Morning 9: Tiger “feeling better” | Slowww playyy | Reed’s golf ball tweak pays | Byrd’s plea

By Ben Alberstadt (ben.alberstadt@golfwrx.com; @benalberstadt on Instagram)

 

August 14, 2019

Good Wednesday morning, golf fans.
1. “Feeling better”
If you saw any of the video of Tiger arriving at Medinah, you saw USA Today’s Steve Dimeglio was basically there to greet him in the players’ parking lot. Who better than DiMeglio to turn to for the present State of the Tiger then? (image above via DiMeglio)
  • “Tiger Woods flew in from Florida on Tuesday and drove into a massive parking lot at 1:20 p.m. local time at Medinah Country Club, home to this week’s BMW Championship, the second of three events in the FedEx Cup Playoffs.
  • Now he has to get to the first tee for Thursday’s first round.
  • At 43 and following four surgeries to his back – as well as four to his left knee – Woods has spoken often this summer that some days he feels stiff, other days he feels fine. It’s the day-to-day unknown that leaves his start in the BMW Championship in question, no matter his intent to play.
  • Woods said he decided to try and play in the tournament Tuesday morning.
  • “I feel good,” Woods said as he got out of the courtesy vehicle. “Feel a lot better than I felt last week. Felt good this morning so I thought I’d give it a go.”

Full piece.

2. Reed’s ball change pays dividends
Good stuff from PGATour.com’s Andrew Tursky on Patrick Reed’s projectile switch…”While Reed has switched golf balls multiple times throughout 2019, he had settled into a Titleist Pro V1 “left dot” prototype. Fordie Pitts, Titleist’s Golf Ball R&D rep, once explained to PGATOUR.COM that the TOUR-only, left-dot prototype golf ball spins “a little bit less and aerodynamically it flies a little lower.” For Reed, it was spinning too little and flying too low, thus causing control issues coming into the greens.”
  • “According to Reed, Simpson suggested that Reed switch into a higher-spinning and higher-launching 2017 Pro V1 golf ball, instead of the “left dot” prototype.”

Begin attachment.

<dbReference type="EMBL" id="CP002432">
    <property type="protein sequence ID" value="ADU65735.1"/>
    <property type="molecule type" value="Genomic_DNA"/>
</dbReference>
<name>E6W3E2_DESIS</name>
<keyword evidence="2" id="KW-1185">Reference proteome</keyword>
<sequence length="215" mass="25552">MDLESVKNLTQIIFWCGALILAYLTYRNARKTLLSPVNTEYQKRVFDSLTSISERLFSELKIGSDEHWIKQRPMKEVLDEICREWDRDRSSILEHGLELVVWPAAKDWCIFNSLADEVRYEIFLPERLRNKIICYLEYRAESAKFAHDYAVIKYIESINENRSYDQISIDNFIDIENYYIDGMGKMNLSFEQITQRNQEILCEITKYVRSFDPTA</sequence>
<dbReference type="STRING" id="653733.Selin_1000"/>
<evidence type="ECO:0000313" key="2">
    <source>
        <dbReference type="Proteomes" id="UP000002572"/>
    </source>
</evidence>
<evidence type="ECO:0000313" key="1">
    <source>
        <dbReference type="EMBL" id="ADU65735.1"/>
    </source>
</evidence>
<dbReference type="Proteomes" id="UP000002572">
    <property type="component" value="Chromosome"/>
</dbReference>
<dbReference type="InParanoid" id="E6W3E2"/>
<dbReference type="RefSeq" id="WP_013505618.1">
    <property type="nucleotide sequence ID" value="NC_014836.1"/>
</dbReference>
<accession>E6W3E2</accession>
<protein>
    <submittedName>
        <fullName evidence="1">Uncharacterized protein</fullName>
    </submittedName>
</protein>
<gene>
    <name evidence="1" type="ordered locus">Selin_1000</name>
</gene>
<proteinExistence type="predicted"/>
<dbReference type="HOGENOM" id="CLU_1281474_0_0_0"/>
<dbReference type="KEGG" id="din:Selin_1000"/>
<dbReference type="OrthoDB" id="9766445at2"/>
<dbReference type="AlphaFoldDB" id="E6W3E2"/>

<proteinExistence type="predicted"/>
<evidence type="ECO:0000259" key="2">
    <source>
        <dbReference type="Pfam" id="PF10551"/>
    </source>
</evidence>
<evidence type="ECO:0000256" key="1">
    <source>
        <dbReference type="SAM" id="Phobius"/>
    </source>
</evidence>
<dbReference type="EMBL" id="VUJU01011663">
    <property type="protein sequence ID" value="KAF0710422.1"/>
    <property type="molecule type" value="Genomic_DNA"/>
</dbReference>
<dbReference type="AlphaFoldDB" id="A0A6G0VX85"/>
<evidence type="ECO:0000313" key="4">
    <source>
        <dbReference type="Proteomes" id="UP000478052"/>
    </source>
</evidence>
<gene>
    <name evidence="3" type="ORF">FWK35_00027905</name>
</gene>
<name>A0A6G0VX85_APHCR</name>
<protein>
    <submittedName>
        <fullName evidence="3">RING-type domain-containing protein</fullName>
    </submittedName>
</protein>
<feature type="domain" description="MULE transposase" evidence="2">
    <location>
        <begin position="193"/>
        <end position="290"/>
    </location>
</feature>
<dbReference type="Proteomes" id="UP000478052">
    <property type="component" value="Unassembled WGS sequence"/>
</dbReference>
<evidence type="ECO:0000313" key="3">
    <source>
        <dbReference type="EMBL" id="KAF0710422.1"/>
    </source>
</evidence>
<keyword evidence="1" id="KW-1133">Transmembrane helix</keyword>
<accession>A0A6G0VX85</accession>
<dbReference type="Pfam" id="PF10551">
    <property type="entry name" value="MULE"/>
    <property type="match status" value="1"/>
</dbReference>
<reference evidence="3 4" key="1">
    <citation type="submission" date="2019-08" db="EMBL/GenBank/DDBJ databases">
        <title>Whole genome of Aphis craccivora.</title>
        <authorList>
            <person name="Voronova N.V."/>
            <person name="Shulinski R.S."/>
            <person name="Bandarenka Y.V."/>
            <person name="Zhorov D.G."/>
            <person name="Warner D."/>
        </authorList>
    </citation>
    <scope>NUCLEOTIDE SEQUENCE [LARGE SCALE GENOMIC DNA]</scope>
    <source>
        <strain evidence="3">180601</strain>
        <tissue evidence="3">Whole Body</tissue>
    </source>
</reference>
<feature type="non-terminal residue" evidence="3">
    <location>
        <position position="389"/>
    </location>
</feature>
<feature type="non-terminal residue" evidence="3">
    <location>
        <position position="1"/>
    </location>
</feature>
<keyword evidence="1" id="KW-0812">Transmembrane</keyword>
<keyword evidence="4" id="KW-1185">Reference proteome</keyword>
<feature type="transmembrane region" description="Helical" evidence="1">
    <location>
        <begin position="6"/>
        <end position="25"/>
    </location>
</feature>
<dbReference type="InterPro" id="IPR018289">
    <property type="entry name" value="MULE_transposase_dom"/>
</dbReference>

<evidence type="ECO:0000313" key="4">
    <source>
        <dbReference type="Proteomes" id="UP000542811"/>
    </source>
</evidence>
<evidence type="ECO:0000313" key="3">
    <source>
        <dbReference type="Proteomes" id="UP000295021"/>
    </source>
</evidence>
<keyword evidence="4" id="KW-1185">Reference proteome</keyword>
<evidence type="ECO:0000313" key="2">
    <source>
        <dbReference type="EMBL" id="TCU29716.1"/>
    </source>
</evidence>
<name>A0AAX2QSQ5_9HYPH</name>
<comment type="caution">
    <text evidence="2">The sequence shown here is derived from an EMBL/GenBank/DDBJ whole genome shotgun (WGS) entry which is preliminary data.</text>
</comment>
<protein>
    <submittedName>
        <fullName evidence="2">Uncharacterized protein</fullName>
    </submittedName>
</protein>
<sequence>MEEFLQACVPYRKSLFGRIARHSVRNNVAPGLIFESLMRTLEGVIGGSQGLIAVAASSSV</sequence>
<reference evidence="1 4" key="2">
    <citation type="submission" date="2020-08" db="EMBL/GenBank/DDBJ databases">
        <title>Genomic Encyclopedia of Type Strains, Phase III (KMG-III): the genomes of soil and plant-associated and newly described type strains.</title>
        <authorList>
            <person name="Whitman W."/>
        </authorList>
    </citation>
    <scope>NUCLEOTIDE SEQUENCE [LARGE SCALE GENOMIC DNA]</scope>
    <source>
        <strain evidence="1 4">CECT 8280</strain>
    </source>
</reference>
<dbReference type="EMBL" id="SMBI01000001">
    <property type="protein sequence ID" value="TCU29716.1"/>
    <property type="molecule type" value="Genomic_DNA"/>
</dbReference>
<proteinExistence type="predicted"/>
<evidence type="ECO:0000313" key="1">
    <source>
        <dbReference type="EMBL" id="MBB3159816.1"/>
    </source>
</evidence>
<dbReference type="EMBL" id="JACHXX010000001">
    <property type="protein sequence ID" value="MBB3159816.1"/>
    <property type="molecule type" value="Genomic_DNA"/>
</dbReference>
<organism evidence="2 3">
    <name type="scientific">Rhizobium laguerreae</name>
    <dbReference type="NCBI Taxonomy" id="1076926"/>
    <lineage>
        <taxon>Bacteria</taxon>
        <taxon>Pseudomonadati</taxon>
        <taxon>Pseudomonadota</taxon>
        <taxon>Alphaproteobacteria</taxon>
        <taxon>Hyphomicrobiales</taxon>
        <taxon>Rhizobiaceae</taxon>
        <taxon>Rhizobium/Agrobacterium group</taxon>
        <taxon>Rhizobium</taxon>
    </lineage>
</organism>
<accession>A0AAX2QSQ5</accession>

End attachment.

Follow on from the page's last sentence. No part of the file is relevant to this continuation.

• “Reed said that Simpson gave him a dozen of the golf balls to use for the weekend at the Wyndham Championship. While Reed didn’t switch on Saturday, he said he put the 2017 Pro V1 golf ball in play on Sunday.”
  • “After sitting in 55th place heading into the final round, Reed shot 7-under using the golf ball on Sunday, vaulting him into a T22 finish.”

Full piece.

3. Shackelford’s slow play take
“Until last weekend’s social media fueled outrage over Bryson DeChambeau taking his sweet time, there have been few seminal moments to point to as evidence that we’ve lost the plot.  Now the sport has one, it’s just a shame that Bryson is the poster child as he’s a good-hearted soul who genuinely loves the game. While spectacularly immodest at times, he’s also incredibly sensitive to the health and perception of the sport more than most professional golfers.”
  • “…the bickering will continue, ShotLink will be leveraged and pro tours will stall on the most pressing issue in the sport, the real concern should be about fans both in person and watching at home.  I haven’t heard much concern for them, only what would happen to a golf professional’s bank account if we were to penalize them.”
  • “If the professional’s livelihood continues to be the focus, the insular world of professional golf will quickly lose fans for not adapting quickly to the times.”

Full piece.

4. Thanks to video?
The AP’s game story master flexes his editorial muscles in a column on slow play pointing out that if, indeed, we are at some sort of a slow play tipping point, the Tour’s expanded video coverage will have played a key role
  • “…Oddly enough, it was an older form of technology that brought searing attention to a sore subject: a television camera.”
  • “Fans get a Twitter vote on which of two groups they would rather see in streaming coverage, and the winner Friday at The Northern Trust was Bryson DeChambeau, Justin Thomas and Tommy Fleetwood. Without them being seen, there would be no video of DeChambeau taking 2 minutes, 6 seconds on an 8-foot putt.”
Full piece (and plenty of veteran perspective)
5. Staggered scoring coming into focus